Worker skills, education 'key to cutting inequality'

Worker skills, education 'key to cutting inequality'

Thailand can reduce income inequality by boosting workers' skills and improving education, according to the National Economic and Social Development Council (NESDC).

Danucha Pichayanan, secretary-general of the NESDC, yesterday said poverty and inequality are key factors holding up the economic and social development of the country.

He said the NESDC has revised its indicators and approach to analysis to find a way to help drive policy forward, such as improving the poverty graph every 10 years and making use of tax data to analyse inequality, so the government has accurate information as it goes about tackling these problems.

The number of poor people has fallen rapidly over the past three decades but there is still a group of people who have lived below the poverty line for generations.

Thailand has made progress towards reducing significant levels of inequality, yet inequality nonetheless remains high, which indicates national structural problems that require urgent action, particularly the need to create more jobs and increase incomes for the people, Mr Danucha said.

Fabrizio Zarcone, World Bank country manager in Thailand, said its report titled "Bridging the Gap: Inequality and Jobs in Thailand" showed that several structural factors contribute to the persistence of inequality.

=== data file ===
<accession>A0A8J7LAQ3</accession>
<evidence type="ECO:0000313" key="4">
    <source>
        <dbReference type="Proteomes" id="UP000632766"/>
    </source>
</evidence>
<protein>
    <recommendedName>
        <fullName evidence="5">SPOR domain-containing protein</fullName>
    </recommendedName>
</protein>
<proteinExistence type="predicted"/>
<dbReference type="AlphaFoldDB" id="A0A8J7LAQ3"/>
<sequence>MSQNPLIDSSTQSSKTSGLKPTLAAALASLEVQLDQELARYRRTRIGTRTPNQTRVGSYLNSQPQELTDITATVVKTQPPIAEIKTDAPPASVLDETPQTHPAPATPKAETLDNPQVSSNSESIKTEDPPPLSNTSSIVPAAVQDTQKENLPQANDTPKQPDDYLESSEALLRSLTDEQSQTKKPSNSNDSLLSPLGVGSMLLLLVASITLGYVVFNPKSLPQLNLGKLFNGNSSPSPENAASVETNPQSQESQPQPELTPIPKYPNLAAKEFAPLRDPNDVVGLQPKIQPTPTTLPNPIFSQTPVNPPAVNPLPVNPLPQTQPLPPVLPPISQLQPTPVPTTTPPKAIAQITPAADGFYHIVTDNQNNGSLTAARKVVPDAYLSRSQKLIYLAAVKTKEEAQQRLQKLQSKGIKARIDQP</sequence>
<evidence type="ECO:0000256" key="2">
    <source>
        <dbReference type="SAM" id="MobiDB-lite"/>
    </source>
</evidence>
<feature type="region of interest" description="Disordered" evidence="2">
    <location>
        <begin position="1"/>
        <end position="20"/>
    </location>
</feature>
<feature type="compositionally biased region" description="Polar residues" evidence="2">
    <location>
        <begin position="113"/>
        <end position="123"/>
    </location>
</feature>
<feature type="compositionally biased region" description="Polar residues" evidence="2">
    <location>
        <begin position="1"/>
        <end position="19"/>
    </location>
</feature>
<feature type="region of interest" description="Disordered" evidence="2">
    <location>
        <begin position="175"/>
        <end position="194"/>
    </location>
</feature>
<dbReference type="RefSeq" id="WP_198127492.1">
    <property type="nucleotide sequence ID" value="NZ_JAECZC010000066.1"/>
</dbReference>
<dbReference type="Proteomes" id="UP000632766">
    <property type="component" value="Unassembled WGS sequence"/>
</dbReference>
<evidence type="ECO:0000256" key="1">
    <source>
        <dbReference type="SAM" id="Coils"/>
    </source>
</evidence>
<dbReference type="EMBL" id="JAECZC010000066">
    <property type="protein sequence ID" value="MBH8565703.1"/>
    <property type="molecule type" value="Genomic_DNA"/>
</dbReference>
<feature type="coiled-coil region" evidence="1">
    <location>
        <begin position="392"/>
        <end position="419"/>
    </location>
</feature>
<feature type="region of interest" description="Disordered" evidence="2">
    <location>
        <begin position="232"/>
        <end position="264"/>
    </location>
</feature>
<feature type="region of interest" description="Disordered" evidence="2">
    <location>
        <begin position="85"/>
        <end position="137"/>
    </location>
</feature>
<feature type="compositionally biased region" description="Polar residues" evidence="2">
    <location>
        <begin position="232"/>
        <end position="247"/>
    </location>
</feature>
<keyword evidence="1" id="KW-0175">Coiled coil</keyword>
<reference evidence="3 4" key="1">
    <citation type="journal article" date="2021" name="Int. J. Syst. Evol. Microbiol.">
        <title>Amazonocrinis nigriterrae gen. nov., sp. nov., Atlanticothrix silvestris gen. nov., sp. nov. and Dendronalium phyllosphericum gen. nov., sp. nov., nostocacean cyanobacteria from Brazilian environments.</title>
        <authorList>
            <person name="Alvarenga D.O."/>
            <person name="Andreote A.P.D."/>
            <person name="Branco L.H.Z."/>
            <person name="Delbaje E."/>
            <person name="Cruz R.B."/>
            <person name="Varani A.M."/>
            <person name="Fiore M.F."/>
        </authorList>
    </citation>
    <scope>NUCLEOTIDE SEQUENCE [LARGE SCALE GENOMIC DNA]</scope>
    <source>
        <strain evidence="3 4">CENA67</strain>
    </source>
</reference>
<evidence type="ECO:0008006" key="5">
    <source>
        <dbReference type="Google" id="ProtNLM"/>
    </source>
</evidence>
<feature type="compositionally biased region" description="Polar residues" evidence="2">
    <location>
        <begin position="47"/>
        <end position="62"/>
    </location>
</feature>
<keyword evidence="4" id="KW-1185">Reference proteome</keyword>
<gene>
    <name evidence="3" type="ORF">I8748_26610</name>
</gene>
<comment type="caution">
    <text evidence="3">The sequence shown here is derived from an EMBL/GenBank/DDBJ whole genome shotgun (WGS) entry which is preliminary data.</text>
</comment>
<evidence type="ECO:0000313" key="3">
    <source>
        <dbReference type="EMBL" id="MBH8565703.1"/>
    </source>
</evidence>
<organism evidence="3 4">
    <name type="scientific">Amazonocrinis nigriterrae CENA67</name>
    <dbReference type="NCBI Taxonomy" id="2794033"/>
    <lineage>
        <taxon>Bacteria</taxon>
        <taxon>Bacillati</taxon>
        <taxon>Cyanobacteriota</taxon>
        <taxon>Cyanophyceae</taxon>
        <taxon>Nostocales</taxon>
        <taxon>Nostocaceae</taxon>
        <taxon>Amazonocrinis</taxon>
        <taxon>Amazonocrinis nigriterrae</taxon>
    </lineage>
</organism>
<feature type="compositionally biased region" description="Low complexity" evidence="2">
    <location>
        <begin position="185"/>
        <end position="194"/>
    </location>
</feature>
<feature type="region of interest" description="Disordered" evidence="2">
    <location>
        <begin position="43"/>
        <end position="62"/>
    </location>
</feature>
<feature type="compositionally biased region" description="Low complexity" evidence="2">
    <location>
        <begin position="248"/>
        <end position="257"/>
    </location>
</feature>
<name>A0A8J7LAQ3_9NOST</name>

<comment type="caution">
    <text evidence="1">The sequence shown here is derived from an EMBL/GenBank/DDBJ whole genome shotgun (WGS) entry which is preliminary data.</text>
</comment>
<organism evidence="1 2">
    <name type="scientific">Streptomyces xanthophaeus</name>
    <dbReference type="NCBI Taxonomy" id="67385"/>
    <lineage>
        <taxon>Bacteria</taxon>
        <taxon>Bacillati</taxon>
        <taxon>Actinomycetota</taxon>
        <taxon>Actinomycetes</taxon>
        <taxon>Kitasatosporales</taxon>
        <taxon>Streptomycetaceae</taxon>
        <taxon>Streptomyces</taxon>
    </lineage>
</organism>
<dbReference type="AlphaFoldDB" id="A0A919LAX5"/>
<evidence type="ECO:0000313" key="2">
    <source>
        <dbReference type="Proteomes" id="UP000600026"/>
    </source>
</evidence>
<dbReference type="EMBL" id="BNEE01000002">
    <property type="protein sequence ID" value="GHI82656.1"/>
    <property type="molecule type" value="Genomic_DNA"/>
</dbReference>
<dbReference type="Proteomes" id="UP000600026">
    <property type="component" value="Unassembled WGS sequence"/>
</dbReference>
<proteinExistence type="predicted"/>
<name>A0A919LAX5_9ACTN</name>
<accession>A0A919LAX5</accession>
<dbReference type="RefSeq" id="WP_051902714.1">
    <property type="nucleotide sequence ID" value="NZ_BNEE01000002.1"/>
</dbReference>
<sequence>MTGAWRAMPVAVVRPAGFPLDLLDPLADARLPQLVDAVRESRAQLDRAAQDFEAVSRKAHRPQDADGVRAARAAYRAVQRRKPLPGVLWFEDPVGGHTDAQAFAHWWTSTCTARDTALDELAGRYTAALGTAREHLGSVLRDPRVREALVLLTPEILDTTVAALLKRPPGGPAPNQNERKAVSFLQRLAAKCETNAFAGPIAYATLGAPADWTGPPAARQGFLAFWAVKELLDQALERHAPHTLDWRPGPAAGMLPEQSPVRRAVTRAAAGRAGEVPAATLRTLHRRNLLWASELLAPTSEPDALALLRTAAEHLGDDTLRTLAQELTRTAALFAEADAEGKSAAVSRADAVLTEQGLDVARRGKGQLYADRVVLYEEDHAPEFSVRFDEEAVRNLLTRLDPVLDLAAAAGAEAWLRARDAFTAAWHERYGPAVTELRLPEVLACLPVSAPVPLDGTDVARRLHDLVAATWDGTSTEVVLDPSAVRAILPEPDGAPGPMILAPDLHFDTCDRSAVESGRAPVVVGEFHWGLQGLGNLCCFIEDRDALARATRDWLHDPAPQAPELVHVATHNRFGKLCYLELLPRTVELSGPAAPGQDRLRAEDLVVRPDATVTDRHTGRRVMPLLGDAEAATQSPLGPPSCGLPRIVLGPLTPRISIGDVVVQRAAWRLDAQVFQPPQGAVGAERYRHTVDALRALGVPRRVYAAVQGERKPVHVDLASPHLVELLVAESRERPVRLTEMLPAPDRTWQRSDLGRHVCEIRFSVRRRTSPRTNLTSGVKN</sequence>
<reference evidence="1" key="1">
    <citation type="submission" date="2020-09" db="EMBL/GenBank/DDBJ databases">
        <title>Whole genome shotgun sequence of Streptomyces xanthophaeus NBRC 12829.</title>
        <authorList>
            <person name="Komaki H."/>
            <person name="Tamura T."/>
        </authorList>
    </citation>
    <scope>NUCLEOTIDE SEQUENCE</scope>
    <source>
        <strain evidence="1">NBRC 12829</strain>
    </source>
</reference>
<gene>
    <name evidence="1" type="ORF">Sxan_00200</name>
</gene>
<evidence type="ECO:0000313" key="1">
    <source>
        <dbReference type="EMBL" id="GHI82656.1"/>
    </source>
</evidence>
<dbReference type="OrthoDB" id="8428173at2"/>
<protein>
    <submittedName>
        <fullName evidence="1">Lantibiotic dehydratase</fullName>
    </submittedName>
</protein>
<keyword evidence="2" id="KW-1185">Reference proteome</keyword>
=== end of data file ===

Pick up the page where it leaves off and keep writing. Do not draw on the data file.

"Inequality begins very early in life, with unequal opportunities in human development, and perpetuates over the lifecycle and across generations," he said.

Differences in educational opportunities and skills, low farming-incomes, an ageing population, and increasing household debt pose challenges to lowering inequality in Thailand.

Although Covid-19's effect on poverty and inequality was relatively mild, the pandemic may have exacerbated the gap in learning outcomes and household debt challenges.

Thailand's rising cost of living and shrinking working-age population are additional factors complicating efforts to reduce inequality, he said.

Policies are needed in the short term to address learning losses and the rising prices of necessities, which could both widen human capital gaps.

The government should have a policy to provide vulnerable groups with enough support as challenges from rising inflation and climate events mount, he added.

Worawan Plikhamin, deputy NESDC secretary-general, said poverty in Thailand has improved as the number of poor people dropped from 4.4 million to 3.87 million people last year.

Most people who are poor are likely to reside in the northeastern provinces. Many are farmers, who have fluctuating incomes, she said.

Figures also show that university education is accessible to 74% of the rich, while for the poor, it is only 9%.

The level of university enrolment remains low among poor families, showing that some students drop out of the system, she said.

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